REPORT: Some Uber Drivers Work Dangerous Shifts

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REPORT: Some Uber Drivers Work Dangerous Shifts

A recent story from USA Today lays out how some Uber drivers work dangerously long shifts to maximize revenue. The article written by USA Today‘s Dinana Kruzman reads in part:

For some Uber drivers, long shifts have become the norm.  Dropping fares and profitable incentives lure them to keep driving past safe limits. Because the ride-hailing service doesn’t set a cap on how many hours its drivers can work at a time, there are few legal ways to stop them. By contrast, rival Lyft shuts off its app, which drivers need to find customers, after 14 hours at a time and doesn’t let drivers back on for six hours to let them rest. As a result, the potential danger for Uber passengers and drivers alike continues to grow, even as efforts to limit driving hours spring up across the country.



The Haggard Law Firm’s Todd Michaels was not surprised to read the news. He said “Uber has shown an absolute indifference to safety which is evident in all aspects of their operations. They have gone as far as hiring social engineers from video game companies to devise methods to keep their driver’s on the road longer than they are comfortable driving. In many jurisdictions, there are limits upon how many hours a taxi driver can drive in a day because driving tired can be as dangerous as driving under the influence. However, these limits don’t apply to Uber drivers, and many Uber drivers actually don’t start their shift until they’ve finished a full day of working their other job. Then they have to contend with Uber pushing them to stay on the road longer. Uber’s methods and business models actually encourage dangerous driving, and unfortunately, the result is too many of Uber’s drivers and passengers getting injured in collisions.”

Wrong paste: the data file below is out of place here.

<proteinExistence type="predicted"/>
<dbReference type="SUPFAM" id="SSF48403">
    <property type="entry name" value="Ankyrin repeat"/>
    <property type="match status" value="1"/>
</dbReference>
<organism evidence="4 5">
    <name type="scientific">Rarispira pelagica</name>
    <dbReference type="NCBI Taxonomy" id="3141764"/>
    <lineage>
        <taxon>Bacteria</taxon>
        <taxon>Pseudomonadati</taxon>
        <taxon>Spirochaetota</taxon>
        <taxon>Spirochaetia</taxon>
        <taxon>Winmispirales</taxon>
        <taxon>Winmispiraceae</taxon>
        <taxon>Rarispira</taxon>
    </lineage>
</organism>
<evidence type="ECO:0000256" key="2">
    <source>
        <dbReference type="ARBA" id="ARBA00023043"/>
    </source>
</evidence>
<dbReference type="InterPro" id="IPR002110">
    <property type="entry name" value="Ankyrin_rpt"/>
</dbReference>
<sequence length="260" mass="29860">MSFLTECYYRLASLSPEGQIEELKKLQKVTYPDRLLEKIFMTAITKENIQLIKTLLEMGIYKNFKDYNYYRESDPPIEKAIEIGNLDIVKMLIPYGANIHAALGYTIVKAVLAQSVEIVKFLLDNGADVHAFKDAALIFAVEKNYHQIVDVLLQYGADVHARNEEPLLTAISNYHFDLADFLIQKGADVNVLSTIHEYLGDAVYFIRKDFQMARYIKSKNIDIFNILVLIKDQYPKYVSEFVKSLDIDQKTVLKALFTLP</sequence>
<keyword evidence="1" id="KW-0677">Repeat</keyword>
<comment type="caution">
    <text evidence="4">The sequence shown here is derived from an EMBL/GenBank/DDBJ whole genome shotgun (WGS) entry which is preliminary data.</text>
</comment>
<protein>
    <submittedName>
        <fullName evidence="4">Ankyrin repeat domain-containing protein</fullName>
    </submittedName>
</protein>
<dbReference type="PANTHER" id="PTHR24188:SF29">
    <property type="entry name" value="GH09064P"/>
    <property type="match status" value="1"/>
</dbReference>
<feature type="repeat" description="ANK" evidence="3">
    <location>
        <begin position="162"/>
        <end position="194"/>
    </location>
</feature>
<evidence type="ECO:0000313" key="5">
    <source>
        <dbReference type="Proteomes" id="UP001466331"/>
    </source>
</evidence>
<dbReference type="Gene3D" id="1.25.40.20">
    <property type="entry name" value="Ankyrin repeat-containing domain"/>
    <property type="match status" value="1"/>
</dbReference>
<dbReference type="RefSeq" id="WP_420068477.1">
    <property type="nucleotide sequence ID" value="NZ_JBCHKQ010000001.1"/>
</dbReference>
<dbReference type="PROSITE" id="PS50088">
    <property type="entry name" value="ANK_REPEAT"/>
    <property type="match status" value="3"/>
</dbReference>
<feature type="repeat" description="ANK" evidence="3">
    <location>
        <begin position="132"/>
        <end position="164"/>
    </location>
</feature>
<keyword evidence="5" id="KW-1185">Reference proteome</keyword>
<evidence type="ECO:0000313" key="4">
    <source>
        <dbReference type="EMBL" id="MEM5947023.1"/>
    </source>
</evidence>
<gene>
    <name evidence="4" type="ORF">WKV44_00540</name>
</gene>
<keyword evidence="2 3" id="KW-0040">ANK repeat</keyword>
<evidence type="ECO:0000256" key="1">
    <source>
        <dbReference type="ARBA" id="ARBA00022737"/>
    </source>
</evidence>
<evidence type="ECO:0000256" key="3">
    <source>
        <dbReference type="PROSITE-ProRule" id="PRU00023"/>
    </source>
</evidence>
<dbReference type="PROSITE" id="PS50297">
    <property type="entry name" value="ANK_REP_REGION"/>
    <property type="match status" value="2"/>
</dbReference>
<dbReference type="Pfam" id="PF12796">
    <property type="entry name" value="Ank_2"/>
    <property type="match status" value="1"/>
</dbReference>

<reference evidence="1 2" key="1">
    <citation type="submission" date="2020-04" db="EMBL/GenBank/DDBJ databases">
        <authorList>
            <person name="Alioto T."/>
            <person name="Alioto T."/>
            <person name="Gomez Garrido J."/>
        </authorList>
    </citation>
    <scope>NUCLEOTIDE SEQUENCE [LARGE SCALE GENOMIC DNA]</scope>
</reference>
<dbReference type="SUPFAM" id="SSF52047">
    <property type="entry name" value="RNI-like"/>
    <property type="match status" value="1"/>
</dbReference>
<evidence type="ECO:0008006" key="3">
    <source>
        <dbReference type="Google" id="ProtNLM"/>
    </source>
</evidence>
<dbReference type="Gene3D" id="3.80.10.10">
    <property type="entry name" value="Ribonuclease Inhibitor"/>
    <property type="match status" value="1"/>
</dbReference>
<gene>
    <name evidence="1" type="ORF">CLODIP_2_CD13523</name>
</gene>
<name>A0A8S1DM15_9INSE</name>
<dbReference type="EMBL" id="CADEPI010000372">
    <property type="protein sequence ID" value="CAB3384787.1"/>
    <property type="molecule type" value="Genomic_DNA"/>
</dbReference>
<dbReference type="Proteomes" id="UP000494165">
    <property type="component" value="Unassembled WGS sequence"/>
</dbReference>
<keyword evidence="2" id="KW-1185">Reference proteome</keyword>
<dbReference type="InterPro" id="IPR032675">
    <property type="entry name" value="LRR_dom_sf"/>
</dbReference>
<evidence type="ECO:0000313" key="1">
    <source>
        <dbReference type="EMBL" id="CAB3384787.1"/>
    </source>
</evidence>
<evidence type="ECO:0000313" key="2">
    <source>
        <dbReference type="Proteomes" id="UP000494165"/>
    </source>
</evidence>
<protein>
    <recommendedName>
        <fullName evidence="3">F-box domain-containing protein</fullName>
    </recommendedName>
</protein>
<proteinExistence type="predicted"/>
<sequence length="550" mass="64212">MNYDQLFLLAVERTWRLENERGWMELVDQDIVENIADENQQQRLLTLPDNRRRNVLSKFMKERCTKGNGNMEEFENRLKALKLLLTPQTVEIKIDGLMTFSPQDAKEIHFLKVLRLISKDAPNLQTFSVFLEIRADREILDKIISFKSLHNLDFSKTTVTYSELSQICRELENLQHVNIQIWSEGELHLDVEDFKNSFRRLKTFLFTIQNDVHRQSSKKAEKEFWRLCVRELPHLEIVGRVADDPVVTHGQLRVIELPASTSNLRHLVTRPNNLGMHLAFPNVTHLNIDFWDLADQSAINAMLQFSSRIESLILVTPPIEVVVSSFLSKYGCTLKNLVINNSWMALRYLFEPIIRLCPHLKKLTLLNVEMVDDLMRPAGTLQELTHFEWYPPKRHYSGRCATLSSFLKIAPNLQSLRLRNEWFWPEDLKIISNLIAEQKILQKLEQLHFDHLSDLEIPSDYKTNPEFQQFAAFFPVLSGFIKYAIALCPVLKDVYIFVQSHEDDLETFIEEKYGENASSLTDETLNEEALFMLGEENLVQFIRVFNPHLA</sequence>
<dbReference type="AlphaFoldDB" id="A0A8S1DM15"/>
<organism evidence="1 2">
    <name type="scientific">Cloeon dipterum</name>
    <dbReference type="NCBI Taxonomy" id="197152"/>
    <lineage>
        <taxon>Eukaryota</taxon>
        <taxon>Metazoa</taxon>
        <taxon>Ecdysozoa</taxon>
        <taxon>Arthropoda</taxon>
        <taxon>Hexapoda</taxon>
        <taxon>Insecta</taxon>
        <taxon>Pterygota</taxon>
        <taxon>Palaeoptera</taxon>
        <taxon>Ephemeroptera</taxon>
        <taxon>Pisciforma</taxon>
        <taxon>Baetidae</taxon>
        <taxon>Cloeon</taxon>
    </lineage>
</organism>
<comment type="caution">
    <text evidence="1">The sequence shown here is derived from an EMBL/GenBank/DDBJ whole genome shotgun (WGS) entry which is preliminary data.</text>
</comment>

Uber told the USA Today that it investigates reports of fatigued drivers and takes “appropriate actions” in response. The company sends in-app notifications to drivers in some cities reminding them about the importance of taking breaks. “We know that sleep is the only proven way to prevent drowsy or fatigued driving, which is why awareness is important,” Uber spokeswoman Brooke Anderson said in a statement to USA Today.

The National Highway Traffic Safety Administration conservatively estimates that 100,000 police-reported crashes are the direct result of driver fatigue each year. This results in an estimated 1,550 deaths, 71,000 injuries, and $12.5 billion in monetary losses.

“Safety is job number one to all consumers.  Not so much with many corporations.   Like a broken record, they switch tunes only when scratched badly, and that means, unfortunately, after one too many tragedies says The Haggard Law Firm’s Christopher Marlowe. He adds, “a combination of focused regulation, and trial attorney work on behalf of those maimed or killed by dozing Uber drivers is what it will take to keep our streets safe.  There was a time when the meatpacking industry and food products, in general, were left wholly to free market capitalism.   People died, and the world learned how gross the underbelly of that industry was only after Upton Sinclair’s classic, The Jungle.  We at the Haggard Law Firm will continue to fight to wake up everyone, including the person taking you and your loved ones home tonight.”



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